So, with all the usual commonplace reactions to the Italian election: 'chaos', 'ungovernable', and so on - it's time for a contrarian view. In a number of ways this is a great outcome.
First, Berlusconi will be happy with the result for sure, because it gives him huge bargaining power - no majority in the Senate is feasible without him. But let's remember that his coalition won only 29% of the vote, down from 47% in 2008, and his party, the PDL, won 21%, down from 37%. So the worst expression of Italian corruption and conservatism took a battering in the polls. Italians are not as forgiving as we feared.
Second, the two parties that represented continuity in sticking to the absurd commitment to austerity - the PD and Monti's Scelta Civica - both performed way below expectations. Monti's result is hard to read as anything but a rejection of European technocracy and its perverse insistence on pain and sacrifice as the way to recovery. Greece and Spain have largely caved, Italy, the biggest and most important Southern economy, and probably the most self-confident despite its problems, has said 'basta'. This has got to be good for Europe - better we accept this now, then have to wait for Golden Dawn to win in Greece.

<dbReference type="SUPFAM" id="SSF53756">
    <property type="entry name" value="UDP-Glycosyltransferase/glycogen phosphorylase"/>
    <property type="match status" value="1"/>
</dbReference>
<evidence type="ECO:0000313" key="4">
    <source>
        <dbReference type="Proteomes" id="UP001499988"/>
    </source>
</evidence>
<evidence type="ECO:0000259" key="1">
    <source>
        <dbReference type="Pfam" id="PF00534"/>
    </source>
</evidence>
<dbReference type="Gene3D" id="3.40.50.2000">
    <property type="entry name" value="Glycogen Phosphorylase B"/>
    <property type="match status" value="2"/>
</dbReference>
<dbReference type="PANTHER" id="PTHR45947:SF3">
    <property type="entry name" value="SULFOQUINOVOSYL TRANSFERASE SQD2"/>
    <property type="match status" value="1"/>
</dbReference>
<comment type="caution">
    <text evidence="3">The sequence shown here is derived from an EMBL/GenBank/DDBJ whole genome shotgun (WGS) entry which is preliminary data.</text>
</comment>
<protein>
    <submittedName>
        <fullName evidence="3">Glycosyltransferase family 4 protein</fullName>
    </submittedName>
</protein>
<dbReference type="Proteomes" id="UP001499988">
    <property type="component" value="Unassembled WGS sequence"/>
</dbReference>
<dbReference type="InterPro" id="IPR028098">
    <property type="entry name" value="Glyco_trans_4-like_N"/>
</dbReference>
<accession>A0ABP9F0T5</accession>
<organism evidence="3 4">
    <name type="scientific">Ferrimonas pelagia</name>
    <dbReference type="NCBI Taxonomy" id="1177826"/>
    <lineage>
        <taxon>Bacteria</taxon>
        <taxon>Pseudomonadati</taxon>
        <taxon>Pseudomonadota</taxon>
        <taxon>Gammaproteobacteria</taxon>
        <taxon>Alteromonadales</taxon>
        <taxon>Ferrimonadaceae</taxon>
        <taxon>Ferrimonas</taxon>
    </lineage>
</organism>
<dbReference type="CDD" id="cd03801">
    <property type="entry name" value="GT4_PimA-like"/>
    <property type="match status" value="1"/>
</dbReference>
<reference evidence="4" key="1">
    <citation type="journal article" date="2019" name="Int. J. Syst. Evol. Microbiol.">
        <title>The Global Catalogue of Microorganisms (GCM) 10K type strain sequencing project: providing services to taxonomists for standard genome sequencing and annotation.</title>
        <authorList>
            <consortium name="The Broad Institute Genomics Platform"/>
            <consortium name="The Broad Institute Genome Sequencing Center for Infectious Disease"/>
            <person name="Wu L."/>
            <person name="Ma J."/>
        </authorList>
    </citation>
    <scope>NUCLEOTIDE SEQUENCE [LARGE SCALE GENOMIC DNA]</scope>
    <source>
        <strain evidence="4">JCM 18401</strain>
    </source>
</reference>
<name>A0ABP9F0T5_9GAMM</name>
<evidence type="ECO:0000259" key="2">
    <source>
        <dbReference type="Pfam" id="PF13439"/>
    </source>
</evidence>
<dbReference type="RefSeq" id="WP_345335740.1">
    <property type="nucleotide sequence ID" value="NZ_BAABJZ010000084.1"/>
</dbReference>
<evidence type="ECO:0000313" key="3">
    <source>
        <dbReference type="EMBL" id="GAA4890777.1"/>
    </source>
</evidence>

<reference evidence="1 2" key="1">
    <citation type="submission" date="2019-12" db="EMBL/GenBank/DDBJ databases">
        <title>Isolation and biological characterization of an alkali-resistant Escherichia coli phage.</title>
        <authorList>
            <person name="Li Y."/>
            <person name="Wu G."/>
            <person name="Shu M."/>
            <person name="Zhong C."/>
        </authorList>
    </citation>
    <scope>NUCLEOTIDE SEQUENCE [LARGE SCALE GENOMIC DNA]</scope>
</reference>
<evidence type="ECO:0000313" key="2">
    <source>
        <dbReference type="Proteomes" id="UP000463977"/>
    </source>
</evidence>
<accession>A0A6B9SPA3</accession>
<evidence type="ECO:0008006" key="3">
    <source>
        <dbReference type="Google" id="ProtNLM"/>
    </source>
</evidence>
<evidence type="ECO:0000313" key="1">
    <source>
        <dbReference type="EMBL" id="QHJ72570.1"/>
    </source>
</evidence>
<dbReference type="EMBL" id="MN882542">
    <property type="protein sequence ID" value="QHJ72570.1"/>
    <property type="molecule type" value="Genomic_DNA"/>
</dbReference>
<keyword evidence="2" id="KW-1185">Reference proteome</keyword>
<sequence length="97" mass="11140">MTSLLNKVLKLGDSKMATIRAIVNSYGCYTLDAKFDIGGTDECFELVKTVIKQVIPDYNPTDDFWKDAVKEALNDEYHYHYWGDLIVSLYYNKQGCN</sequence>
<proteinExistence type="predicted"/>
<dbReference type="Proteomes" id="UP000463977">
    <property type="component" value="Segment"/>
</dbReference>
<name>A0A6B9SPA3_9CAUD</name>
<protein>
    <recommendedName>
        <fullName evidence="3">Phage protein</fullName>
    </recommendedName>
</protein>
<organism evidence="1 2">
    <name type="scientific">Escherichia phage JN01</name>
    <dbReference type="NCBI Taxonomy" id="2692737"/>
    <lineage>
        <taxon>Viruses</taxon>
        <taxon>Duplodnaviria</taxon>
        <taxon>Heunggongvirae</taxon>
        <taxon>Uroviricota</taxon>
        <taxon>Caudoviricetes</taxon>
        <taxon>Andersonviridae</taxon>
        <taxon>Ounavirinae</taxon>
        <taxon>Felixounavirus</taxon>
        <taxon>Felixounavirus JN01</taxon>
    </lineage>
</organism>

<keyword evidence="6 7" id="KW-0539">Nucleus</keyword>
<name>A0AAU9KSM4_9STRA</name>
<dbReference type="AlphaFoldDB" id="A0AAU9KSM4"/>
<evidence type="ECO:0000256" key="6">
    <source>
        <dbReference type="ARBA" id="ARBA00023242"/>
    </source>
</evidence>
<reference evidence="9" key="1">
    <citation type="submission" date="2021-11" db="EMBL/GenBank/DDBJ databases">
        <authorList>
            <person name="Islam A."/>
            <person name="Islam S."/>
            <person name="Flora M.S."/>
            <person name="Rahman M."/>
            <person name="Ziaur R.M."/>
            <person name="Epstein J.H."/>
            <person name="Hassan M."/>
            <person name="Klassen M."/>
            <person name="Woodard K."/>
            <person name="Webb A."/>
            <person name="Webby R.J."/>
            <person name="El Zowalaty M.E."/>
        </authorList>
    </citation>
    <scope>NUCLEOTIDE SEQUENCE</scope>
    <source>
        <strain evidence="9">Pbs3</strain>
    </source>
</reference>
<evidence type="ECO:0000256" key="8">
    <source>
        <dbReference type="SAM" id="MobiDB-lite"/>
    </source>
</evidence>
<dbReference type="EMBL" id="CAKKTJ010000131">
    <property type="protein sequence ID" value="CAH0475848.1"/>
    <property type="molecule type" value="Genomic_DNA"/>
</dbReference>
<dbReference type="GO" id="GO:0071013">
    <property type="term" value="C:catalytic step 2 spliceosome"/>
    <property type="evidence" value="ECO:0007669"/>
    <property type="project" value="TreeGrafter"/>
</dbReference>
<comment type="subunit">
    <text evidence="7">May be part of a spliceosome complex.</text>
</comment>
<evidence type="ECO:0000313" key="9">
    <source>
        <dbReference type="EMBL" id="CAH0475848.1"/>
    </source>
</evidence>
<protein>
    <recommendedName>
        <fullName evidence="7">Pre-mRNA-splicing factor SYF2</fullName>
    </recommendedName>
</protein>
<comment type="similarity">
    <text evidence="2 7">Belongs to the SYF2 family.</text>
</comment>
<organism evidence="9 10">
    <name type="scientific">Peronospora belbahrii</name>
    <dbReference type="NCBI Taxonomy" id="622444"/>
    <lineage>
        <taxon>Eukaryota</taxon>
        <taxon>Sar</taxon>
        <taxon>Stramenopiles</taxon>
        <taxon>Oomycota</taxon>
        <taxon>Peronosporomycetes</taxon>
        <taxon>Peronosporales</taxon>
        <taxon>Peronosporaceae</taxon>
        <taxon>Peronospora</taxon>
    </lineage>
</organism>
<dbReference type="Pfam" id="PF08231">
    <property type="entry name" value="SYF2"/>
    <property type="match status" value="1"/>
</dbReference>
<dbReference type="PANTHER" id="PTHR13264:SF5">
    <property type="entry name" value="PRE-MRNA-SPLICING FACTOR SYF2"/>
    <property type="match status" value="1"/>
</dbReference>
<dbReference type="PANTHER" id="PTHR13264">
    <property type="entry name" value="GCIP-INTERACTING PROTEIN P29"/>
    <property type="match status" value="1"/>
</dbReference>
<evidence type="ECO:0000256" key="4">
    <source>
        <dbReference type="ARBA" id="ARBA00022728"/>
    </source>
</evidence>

Third, Italy's venal and reactionary political class is obviously a huge problem, and the amazing performance of Beppe Grillo's Five Stars Movement - at 25% the most voted individual party - shows that many Italians, and especially the young, have had enough of their politicians. Again. Of course, Berlusconi himself emerged out of the ruins of the last exercise in eliticide, back in the early 1990s. He then proceeded to piece together a new regime of rent-seeking and policy paralysis which is responsible for Italy's long-term decline. Grillo may have no policies, but as a protest vote you can't get much better than that. If nothing else, Grillo sends a clear signal to the crooks that a large number of Italians have had enough of the stealing and incompetence.
Now, this does not mean I'm optimistic. But if we add this result to the steady shift in the debate towards the inescapable conclusion that austerity is a disaster (even Olivier Blanchard thinks so now), then perhaps Europe will edge towards some more sensible approach to preserving the euro. Will this solve all our problems? No. But if Merkel wants the euro to survive, she'll have to start listening to Southern European voters as well as her own.